Now that Amazon's Transparent is preparing for its final bow, series creator Jill Soloway is headed to write and direct Millennium Films' adaptation of Red Sonja. In a new interview with Deadline, Soloway is officially breaking their silence on the upcoming film, and comparing it to some pretty significant entries in the comic book movie world. As they put it, the goal is to adapt the titular heroine in a complex and interesting way, and not just portray her as a sort of cookie-cutter female character.
"I can really have so much fun with Red Sonja," Soloway revealed. "I see her a little bit more like the first kind of bad girl superhero. Sort of like the Batman of The Dark Knight or Deadpool, you know? The world is changing so much right now for superheroes, that I just really look forward to not only going to the edge of what I've ever written and directed before, but to the edge of the genre as well."
Soloway was brought on to the project earlier this year, after significant backlash surrounding director Bryan Singer's previous ties to the film. Many argued that it was not appropriate for Red Sonja's backstory - which is regularly tied to her rape at the hands of a mercenary - to be handled by Singer, who has multiple sexual assault and misconduct allegations against him.
While there's no telling at this point exactly how Soloway's Red Sonja will adapt the iconic heroine, they have expressed excitement in exploring the complex layers to femininity within the film.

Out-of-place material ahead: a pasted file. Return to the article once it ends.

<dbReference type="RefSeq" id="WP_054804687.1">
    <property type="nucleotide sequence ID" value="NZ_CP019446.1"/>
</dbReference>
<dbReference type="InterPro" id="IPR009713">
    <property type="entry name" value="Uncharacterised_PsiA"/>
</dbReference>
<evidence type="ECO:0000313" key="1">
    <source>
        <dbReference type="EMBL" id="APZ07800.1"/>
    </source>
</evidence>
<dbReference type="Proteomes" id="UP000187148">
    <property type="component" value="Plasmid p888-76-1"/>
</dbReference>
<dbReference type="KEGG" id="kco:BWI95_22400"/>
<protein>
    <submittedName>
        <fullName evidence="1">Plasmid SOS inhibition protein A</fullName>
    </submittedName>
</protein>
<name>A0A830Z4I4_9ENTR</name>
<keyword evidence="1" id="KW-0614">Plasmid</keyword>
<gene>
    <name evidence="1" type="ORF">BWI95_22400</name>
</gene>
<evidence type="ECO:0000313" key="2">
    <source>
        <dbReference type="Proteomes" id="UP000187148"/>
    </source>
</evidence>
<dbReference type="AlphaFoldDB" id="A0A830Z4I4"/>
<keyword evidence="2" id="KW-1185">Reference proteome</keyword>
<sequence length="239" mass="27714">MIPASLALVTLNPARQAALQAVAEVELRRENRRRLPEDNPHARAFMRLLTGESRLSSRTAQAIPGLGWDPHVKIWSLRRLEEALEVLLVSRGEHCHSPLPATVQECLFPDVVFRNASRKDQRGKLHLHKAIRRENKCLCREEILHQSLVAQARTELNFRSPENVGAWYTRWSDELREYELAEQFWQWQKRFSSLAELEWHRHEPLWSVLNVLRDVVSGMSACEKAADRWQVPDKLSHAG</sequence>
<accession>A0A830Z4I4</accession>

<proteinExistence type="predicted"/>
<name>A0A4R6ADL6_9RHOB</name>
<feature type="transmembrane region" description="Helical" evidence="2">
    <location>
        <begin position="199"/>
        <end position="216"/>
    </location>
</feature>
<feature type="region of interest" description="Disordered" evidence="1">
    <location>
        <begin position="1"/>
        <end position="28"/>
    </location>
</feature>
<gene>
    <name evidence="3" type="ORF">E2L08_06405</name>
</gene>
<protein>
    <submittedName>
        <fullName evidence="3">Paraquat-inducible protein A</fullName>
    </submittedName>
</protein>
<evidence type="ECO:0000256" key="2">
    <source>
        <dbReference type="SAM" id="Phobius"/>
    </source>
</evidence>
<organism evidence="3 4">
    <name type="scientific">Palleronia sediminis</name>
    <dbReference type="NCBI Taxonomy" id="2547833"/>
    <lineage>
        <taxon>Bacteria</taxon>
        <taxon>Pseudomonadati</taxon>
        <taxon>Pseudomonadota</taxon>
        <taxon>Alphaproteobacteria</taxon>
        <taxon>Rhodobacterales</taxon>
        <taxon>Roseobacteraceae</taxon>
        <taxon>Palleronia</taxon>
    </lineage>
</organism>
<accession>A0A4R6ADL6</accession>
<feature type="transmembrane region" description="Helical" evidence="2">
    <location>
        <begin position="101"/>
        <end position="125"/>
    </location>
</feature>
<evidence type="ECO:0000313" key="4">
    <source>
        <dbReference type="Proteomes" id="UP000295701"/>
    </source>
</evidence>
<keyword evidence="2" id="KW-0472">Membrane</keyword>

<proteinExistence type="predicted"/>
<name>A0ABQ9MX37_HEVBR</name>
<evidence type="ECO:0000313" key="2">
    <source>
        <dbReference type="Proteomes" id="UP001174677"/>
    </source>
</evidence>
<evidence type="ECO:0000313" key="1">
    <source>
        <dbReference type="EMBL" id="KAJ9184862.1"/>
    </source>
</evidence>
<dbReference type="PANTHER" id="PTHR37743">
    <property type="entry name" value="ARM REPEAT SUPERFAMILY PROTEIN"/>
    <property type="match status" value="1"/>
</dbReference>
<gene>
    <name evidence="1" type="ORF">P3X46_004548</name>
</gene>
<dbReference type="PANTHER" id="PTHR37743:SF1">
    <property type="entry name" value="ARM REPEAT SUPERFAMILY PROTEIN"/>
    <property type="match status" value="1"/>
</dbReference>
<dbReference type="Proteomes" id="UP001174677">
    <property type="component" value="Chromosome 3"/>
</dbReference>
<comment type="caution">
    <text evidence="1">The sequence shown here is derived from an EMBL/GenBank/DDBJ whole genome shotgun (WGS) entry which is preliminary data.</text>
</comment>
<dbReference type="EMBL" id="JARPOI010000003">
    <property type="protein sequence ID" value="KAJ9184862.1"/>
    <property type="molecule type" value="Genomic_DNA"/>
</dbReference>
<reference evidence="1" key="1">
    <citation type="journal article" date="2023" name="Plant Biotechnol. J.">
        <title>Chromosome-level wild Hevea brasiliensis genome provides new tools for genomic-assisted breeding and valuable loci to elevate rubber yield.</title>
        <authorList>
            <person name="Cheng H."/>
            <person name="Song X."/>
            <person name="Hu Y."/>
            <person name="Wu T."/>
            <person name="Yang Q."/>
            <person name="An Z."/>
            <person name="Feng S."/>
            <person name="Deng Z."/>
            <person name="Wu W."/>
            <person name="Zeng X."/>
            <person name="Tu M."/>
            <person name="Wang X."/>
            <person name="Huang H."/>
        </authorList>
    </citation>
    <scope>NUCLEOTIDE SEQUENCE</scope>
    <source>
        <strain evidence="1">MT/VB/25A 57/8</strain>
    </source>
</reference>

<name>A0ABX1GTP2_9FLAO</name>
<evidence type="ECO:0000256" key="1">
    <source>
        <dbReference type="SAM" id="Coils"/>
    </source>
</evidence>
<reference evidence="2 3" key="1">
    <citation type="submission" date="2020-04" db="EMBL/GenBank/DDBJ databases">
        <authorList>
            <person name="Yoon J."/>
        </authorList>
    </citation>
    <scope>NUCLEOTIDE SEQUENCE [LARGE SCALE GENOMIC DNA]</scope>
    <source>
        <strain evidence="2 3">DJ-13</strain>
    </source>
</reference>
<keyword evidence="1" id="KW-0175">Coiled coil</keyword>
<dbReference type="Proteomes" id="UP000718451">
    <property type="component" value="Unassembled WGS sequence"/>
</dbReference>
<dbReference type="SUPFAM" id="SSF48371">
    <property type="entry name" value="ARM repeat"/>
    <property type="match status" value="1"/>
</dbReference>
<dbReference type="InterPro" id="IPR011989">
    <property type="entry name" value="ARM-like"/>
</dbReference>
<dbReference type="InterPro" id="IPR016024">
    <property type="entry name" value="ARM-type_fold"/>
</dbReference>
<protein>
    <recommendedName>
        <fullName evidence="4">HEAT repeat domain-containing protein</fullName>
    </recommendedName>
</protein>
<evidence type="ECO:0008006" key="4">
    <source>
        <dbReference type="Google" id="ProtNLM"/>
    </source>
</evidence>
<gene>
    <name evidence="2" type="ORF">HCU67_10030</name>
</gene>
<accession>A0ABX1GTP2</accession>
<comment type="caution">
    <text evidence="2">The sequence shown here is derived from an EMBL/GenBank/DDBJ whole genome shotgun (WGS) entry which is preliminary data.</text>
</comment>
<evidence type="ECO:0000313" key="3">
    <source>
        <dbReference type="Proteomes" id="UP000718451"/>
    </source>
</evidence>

"I can't wait. I'm super excited." Soloway explained. "I get to write it as well, which is really a dream come true. I know it feels different when you compare it to Transparent, but for me, it feels just really very much like it's coming from the same place."
"I've always talked about myself as doing work that attempts to heal the divided feminine in our culture, the idea that women get kind of chopped up into wife or other woman or good girl, bad girl or Charlie's Angels or all the women on Sex in the City, and that this idea of the divided feminine means that women get like a small slice to be." Soloway continued. "...All my work is really about humans searching for some divine feminine, asking these questions about God and looking for meaning. So, for me to transfer that into the world of Red Sonja felt incredibly natural, because Red Sonja is a very different kind of superhero. She's not really typical."
Are you excited to see Soloway's take on Red Sonja? Share your thoughts with us in the comments below!